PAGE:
16 February 2021
Is It Time To Build My Own CMS?
Today I have been thinking about the possibility of writing my own CMS. A very simple CMS. I even hinted that on a small micro post today. This is not a new idea. I’m not going to look at the previous posts where I talked about this, but it’s definitely at least 2 or 3.
“But why?”, you ask. Well, the answer is more complicated than I would like it to be. There is a number of features that I want to implement that will just make my website inherently more dynamic. And as @jlelse once said “it’s almost questionable why I use a static page generator at all”.
Let’s talk about features!
Right now, my “CMS” is, in fact, a simple wrapper around Hugo with a few bells and whistles. Also, besides wanting to have a simple CMS, I also want to build a simple CLI that allows me to locally search, list, add and edit files, as if it was my own notebook. For that, I am taking some inspirations from nb, which the authors perfectly describe as:
CLI plain-text note-taking, bookmarking, and archiving with encryption, filtering and search, Git-backed versioning and syncing, Pandoc-backed conversion, and more in a single portable script.
For the sake of clarity, here are the features/things I want to implement/change on my website:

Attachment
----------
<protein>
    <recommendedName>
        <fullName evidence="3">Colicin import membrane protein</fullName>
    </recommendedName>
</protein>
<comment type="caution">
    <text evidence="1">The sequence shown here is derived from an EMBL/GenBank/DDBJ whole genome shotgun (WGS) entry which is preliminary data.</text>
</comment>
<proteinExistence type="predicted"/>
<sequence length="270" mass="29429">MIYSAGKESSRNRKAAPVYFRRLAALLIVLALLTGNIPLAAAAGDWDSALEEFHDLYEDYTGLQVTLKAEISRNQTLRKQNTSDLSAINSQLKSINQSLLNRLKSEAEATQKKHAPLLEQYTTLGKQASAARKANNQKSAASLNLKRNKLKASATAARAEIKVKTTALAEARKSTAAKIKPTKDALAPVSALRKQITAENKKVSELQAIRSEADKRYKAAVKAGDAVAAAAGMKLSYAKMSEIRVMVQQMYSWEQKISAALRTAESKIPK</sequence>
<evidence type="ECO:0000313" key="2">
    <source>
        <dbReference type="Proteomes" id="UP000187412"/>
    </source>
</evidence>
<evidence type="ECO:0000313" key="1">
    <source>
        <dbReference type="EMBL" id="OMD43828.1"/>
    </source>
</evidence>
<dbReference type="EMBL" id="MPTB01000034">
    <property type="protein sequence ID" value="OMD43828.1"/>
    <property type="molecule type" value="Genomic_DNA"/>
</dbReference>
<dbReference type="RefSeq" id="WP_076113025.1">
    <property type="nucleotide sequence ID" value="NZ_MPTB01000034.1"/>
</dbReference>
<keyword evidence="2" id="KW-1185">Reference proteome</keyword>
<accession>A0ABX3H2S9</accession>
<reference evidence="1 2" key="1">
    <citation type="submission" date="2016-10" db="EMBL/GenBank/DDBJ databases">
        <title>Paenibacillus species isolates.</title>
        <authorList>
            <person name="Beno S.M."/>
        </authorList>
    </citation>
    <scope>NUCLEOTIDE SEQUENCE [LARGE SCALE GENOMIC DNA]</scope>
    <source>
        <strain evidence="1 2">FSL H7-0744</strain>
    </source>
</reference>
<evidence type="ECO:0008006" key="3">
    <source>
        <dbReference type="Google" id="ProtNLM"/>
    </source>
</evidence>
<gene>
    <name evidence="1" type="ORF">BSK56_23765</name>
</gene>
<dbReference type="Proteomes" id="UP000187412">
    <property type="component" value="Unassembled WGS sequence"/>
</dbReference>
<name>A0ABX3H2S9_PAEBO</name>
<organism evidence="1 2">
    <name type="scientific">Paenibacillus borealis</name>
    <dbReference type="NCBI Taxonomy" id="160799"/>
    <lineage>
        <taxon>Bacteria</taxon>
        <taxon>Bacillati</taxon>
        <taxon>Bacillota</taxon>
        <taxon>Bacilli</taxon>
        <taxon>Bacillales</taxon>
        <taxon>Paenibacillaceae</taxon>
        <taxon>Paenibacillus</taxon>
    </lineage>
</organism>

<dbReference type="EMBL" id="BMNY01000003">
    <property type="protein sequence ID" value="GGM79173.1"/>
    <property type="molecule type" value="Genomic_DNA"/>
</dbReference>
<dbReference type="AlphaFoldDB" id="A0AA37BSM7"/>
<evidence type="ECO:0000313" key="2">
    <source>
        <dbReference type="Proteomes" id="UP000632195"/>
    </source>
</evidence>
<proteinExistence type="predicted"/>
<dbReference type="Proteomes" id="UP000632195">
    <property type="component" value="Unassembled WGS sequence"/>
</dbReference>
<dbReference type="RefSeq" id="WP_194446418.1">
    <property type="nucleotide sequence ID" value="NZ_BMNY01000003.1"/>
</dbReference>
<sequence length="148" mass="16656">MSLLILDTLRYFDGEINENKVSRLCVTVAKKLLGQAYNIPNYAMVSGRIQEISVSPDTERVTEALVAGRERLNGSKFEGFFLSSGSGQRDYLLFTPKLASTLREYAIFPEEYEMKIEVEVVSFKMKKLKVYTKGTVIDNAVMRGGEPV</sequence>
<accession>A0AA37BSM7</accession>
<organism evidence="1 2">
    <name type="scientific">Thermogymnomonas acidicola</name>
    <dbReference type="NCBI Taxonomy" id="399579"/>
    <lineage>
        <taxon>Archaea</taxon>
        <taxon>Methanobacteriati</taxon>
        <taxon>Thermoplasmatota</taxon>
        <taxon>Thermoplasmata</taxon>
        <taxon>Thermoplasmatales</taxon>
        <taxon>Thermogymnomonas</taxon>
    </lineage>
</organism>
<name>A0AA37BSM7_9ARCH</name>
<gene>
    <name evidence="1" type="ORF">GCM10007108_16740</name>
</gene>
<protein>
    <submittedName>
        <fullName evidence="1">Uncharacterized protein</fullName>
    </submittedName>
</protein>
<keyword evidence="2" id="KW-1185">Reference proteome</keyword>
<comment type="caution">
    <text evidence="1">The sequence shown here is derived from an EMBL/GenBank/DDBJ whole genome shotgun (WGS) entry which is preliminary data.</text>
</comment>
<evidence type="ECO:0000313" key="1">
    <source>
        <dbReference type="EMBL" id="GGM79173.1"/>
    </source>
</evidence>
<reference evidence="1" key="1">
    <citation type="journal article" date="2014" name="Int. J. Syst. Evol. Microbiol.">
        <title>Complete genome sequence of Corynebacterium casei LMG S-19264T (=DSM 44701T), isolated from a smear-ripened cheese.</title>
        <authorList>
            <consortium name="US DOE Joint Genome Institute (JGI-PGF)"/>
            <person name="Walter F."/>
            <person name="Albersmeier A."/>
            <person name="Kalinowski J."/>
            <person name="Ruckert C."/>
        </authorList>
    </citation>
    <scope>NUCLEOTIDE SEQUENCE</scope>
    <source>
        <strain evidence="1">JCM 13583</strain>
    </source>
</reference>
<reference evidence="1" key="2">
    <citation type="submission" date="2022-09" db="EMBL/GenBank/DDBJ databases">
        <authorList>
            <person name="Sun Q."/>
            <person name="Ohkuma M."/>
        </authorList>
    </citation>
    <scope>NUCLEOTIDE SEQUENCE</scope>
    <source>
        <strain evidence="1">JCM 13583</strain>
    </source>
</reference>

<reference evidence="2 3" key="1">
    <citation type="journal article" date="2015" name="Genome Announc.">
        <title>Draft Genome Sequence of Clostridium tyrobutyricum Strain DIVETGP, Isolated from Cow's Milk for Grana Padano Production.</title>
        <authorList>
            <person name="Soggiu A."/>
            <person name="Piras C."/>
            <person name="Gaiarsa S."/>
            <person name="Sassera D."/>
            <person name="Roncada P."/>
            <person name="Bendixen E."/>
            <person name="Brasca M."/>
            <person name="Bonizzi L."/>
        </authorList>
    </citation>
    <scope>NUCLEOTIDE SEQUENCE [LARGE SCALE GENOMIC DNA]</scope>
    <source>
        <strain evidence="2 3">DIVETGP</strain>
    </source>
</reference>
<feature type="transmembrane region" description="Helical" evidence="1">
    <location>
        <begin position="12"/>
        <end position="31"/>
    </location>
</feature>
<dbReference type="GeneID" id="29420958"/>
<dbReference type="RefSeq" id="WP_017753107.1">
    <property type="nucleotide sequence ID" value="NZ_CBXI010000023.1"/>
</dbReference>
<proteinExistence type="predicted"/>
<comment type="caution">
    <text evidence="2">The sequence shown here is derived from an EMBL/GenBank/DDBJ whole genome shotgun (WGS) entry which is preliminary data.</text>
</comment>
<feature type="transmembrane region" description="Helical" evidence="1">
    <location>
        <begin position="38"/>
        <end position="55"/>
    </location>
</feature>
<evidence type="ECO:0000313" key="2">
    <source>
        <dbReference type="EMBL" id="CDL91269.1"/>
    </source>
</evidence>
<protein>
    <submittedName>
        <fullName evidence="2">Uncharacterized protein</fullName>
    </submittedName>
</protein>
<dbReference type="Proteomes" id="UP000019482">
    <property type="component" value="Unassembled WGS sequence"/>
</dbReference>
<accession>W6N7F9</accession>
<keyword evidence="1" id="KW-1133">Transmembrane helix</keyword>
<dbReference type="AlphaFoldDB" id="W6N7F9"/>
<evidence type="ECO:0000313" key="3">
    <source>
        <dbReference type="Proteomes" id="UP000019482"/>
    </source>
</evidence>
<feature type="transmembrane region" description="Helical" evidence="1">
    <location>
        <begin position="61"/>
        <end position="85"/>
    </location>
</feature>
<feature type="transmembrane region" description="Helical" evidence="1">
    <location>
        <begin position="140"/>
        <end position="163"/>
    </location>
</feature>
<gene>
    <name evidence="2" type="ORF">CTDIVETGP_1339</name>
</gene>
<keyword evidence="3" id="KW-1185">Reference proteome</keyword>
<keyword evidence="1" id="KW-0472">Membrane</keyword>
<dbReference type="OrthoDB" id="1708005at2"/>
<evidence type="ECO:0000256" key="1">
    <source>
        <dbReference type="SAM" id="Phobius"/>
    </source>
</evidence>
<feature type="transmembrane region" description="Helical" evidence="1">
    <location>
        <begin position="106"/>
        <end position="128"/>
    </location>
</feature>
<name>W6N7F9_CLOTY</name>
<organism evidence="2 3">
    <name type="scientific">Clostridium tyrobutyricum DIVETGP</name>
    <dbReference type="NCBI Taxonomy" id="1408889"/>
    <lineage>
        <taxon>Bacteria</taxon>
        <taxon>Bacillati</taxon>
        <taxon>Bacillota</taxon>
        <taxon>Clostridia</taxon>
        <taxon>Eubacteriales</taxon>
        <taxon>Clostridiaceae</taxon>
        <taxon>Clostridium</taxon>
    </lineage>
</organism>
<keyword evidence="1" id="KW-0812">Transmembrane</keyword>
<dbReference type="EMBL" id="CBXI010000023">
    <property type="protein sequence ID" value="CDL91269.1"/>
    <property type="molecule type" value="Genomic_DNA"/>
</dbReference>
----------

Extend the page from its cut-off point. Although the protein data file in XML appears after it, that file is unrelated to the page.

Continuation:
- Dashboard that allows me to…
- create, update and delete posts. With this, I would remove my Micropub endpoint. Right now, it is a bit of an hassle to transform between the Micropub format to the internal format and vice-versa. More than that: I don’t even support all the features I would like to.
- approve comments dynamically.
- Webmentions would still be available but there would be a native comments box on the bottom of each page, where everyone could leave their own comment without relying on commentpara.de.
- Improve the current search functionality. Currently, I support full text search but it is a bit cumbersome and hidden.
- Revive the bookmarks section!
- Stop relying on GoodReads for my reading section and make every reading activity an actual post.
- As mentioned before, a CLI that would allow me to manage this things locally. Besides, this CLI would also ensure that the changes are automatically committed and pushed.
Those are the main features and changes to the functionality of the website. In addition, there’s some inner workings that I would like to change. I feel that the current files hierarchy just makes everything complicated for me to access: all posts are a directory with an index, a webmentions JSON file, plus some other files that I might need.
I want to separate the written content from the images and other special data. With a new CMS, I would have more flexibility on how to name my files and I’d just move all my media to BunnyCDN.
Should I Go or should I Rust?
That’s a very good question. I have never used Rust in my life, but everyone talks about it! Is it that good? I know I would code faster in Go because I know it. But should I try going for the shiny “new” thing and learn something new?
So you know, these are my current inspirations:
Xe/site is in Rust. Ugh. I don’t really know. I tried to setup a small CLI in Rust and it too so much time to compile! Besides, I’m afraid of going deeper into Rust and then regretting.
What would you do? What do you think? I will definitely appreciate your opinion on this!